AWEA named the wind industry’s top accomplishments for the year.
- Both AWEA and the incoming Obama administration called for a national Renewable Electricity Standard (RES) requiring U.S. utilities to obtain 10% of their power from New Energy sources by 2012 and 25% by 2025.
- 2008 was the wind industry’s 3rd consecutive year of record-breaking growth.
- The DOE finding it feasible for wind to provide 20% of U.S. power by 2030 was published in May.
- The American Wind Wildlife Institute (AWWI) kicked off in November.
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- The U.S. passed Germany to become first in the world in installed wind capacity.
- A landmark study on bats and wind began at the Casselman wind farm in rural Pennsylvania, owned and operated by Iberdrola Renewables.
- AWEA moved to new Washington, D.C., headquarters at 1501 M Street NW.
- AWEA’s 8 major accomplishments of 2008: (1) 20% by 2030 Report; (2) Ground-breaking environmental research; (3) U.S. becomes “Number One” in wind; (4) New collaboration with environmental groups; (5) Climate change benefits; (6) 60,000 domestic employees and counting; (7) Greening of AWEA -- Aiming for Gold; (8) A growing national commitment to clean energy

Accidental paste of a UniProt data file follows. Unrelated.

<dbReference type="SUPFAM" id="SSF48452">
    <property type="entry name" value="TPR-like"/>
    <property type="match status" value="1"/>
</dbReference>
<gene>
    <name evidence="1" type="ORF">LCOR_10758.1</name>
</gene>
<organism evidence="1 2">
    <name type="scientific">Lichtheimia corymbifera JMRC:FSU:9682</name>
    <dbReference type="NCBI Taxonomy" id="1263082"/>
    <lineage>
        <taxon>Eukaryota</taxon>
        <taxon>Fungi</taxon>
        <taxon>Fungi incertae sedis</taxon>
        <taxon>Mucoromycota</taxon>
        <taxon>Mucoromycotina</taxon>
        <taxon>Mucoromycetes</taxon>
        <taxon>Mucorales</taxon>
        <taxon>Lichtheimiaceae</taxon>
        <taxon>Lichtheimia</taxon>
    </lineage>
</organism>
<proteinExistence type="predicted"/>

- Initiation of study on reduction of harm to bat populations by BWEC Alliance (including AWEA, Bat Conservation International, the U.S. Fish & Wildlife Service, and the National Renewable Energy Laboratory)
- Its 21,000+ megawatts of installed wind power made the U.S. first in the world.
- AWWI is composed of 20 top science-based conservation and environmental groups and wind energy companies.
- Wind power now provides 60,000+ jobs. The industry also built or expanded 50+ manufacturing facilities and created $15 billion+ in revenues in 2008.
- AWEA is applying for Leadership in Energy and Environmental Design (LEED) -certification of its new headquarters and shifted to environmentally-protective practices in its business and conference operations in 2008.
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- Andrew Linehan, director of permitting, Iberdrola Renewables: “We are proud to offer our Casselman site for this important experiment and fully support efforts of the BWEC. We believe this is the responsible thing to do and recognize there is an impact on bats that requires scientific study…”
- Jan Blittersdorf, CEO, NRG Systems and vice chair, AWWI: “Addressing global climate change demands a higher level of collaboration between different sectors and interests. Development of clean, renewable wind energy and wildlife protection need not be mutually exclusive goals…”
- Frances Beinecke, President, Natural Resources Defense Council (NRDC): “A clean energy future is within our grasp - as long as we harness America’s wind energy potential.”
- Randall Swisher, Executive Director, AWEA: “AWEA represents one of the leading industries in the new, green economy and we intend to lead by example. Our commitment to sustainable business is personal as well as corporate and we’re making great strides in our effort to minimize our environmental impacts while improving the efficiency of our every day operations.”